Richard Garth, C.J.
1. In this case the plaintiff claims a three-sixteenth share in a dwelling-house at Sealdah, one half of which is admitted to have belonged to the late Bulzloor Rohim, who died in 1871.
2. Buzloor Rohiin, in his lifetime, had employed Anderson, Wallace, & Co., in Calcutta, to do some repairs to the house; after his death his daughter Surfurunnissa Begum, who was entitled to five-sixteenths of the whole property, employed them to do further repairs. The price of these repairs not having been paid, Anderson, Wallace, & Co. brought an action against Surfurunmssa Begum, as representing her father's estate, to recover the sum due to them; and having obtained a decree, the house was sold in execution under the decree, and was purchased by the defendants Hendry and Hubbard, Meanwhile, a sister of Buzloor Rolum, Sadumnnissa Bibi, who had been for some time past on a pilgrimage to Mecca, and who was entitled to a three-sixteenth share of the property, returned, and she sold her interest to the plaintiff, who brings this suit to establish his right, insisting that the three-sixteenths which he purchased could not legally be sold, and were not in fact sold to Hendry and Hubbard under the decree.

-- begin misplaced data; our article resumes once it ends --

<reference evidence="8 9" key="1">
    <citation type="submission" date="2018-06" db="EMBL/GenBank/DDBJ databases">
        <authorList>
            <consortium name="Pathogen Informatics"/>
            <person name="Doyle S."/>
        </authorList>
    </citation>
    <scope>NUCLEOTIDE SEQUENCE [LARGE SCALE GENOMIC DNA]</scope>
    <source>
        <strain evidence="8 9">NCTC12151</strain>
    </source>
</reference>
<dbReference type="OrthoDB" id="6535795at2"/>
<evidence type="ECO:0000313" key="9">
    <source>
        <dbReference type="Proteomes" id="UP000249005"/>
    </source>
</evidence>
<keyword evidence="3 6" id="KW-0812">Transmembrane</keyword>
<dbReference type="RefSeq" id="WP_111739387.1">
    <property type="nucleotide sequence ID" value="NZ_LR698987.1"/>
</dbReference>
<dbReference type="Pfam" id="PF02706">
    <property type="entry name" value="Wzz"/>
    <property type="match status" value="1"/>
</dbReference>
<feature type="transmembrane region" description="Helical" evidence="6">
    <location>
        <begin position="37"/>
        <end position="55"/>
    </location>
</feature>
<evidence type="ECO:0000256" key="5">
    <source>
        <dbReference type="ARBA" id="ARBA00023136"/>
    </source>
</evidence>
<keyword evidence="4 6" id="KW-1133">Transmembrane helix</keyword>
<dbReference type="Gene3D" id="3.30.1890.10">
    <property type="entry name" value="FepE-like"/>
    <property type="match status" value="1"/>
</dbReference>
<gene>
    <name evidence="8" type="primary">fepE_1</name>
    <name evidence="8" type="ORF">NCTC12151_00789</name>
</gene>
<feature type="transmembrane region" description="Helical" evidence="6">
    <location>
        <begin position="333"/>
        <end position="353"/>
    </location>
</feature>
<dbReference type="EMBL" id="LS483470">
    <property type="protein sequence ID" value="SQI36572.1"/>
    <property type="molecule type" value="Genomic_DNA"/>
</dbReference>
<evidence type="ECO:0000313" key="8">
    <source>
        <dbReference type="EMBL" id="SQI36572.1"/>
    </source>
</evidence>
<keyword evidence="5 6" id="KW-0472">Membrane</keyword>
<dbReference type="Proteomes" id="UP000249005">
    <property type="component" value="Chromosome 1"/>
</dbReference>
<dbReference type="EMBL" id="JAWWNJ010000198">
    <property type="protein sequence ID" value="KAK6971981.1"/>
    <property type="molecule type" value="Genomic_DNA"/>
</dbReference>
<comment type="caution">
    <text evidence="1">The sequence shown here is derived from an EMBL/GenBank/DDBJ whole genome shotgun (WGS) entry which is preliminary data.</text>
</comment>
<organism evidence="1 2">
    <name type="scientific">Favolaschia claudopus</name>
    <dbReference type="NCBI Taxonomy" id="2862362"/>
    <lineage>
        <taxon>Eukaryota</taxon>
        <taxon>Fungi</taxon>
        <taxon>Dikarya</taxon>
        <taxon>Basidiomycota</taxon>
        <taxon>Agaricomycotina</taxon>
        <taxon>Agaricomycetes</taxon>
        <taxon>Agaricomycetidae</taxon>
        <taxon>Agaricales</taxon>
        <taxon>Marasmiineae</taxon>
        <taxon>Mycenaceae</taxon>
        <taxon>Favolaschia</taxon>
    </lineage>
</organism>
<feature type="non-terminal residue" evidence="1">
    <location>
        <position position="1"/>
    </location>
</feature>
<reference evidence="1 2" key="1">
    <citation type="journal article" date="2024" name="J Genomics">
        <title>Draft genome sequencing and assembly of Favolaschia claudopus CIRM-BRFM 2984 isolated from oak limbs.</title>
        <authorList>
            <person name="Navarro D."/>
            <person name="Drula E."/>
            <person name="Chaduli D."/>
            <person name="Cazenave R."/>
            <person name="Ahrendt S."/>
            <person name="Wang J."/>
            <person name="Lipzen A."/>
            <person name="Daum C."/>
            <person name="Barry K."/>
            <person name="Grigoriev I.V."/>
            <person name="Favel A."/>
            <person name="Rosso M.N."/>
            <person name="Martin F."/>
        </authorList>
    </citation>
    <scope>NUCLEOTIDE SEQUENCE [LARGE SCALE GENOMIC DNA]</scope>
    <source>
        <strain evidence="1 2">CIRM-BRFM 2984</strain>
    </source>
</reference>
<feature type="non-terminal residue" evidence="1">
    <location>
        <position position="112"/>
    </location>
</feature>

3. The defendants contend that Surfurunnissa Begum represented the whole estate of Buzloor Rohim, and that, therefore, his sister's share was liable for the repairs and was properly sold under the execution. The learned Judge in the Court below has found that Surfurunnissa Begum was not legally authorized to represent the whole estate of her father, and that, consequently, the decree and the execution sale which took place under it only affected her five-sixteenths of the property.
4. Under those circumstances the throe-sixteenth share which belonged to Sadumnnissa Bibi being duly conveyed to the plaintiff, became his property, and the learned Judge in the Court below was, in our opinion, perfectly right in making a decree in his favour.
5. The appeal will, therefore, be dismissed with costs.